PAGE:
Compare Tom James to Robert Iger, CEO of Disney. According to compensation guru Graef Crystal, Iger received $51 million during a year when his company suffered losses and layoffs.

This is how it should be: a CEO with a relatively low guaranteed salary and a bigger upside if the company performs for both its investors and employees. More independence is also needed at the board-of-directors level, so CEO pay decisions aren't "I'll scratch your back, you scratch mine." Finally, we need to clone Tom James to help create leaders who don't view pay for performance as an escalator that only goes up for their benefit.

What is the CEO Patriot Pledge? It's a plea to encourage American businesses to do what they have always done: lead the way with vision and creativity. Only this time, the goal is not to just create a profit, but to keep people employed so there will be a market for our products and services.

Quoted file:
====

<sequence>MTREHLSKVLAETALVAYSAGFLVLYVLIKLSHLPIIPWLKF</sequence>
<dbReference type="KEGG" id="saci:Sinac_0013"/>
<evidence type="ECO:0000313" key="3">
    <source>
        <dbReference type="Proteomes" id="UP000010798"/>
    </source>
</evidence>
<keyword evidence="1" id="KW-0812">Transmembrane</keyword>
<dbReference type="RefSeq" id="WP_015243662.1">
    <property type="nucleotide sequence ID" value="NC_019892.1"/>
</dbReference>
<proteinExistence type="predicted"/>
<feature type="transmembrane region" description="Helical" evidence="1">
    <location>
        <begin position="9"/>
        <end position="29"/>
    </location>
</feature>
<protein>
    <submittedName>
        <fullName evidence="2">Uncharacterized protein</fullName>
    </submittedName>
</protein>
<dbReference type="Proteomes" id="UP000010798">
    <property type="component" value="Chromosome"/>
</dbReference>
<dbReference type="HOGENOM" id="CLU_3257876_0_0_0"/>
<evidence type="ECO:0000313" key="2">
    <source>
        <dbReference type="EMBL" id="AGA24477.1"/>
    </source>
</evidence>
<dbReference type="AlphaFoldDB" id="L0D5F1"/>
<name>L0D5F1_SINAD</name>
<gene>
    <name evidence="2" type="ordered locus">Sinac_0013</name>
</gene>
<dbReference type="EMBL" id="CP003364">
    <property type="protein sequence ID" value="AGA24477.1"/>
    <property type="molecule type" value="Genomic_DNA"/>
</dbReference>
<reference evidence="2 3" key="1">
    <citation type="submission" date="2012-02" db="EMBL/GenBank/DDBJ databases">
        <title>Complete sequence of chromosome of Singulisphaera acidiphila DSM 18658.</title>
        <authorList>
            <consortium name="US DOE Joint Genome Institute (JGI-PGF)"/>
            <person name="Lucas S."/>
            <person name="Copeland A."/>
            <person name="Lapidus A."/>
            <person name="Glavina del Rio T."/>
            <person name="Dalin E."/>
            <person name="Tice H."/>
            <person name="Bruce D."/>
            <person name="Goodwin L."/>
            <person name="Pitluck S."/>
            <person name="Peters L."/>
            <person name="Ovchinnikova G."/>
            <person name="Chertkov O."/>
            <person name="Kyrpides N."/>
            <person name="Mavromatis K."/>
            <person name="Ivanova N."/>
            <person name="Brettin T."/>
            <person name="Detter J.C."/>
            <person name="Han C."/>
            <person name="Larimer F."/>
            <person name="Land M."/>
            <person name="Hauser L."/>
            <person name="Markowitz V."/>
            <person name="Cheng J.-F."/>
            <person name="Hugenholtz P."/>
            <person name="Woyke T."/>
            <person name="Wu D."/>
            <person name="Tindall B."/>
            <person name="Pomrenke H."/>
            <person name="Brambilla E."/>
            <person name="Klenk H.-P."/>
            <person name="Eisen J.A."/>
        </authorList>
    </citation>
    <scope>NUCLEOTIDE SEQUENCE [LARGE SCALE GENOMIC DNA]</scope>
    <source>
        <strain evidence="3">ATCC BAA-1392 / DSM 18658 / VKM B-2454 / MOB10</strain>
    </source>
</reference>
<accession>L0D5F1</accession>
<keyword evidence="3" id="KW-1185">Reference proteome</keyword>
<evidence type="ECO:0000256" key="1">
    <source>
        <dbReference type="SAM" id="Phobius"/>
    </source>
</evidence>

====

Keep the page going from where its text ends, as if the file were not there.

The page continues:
In short, our turbulent times require a reversal of a famous quote. Today, "what is good for the country is good for G.M."


"As an executive, my primary motivation is to act for the good of my company, not just my own financial gain. No one at our company will earn a guaranteed base salary more than 40 times of our lowest-paid worker, and we will offer the same health care and 401(k) matches to employees as we do for executives. We support pay for performance, so when our company's performance serves investors and employees, we'll share in the gains. When our company's performance does not adequately serve our investors and employees, we'll share in the sacrifice."

You can call this initiative naive, but remember that a similar pledge, the Sullivan Principles, played a key role in ending apartheid in South Africa. Greed isn't good: It's a symptom of poor impulse control and leads us down the path to more Lehman Brothers-style-implosions. My single voice can be dismissed easily, but all of our voices can't.

Put the pledge on the bulletin boards of your company, send it to the companies that you own stock in, and ask your friends and colleagues to do the same.

Also pass on the link to the "CEO Patriot Pledge" video on YouTube at:

Bob Rosner is a best-selling author, award-winning journalist and contributor to On The Money. He has been called “Dilbert with a solution.”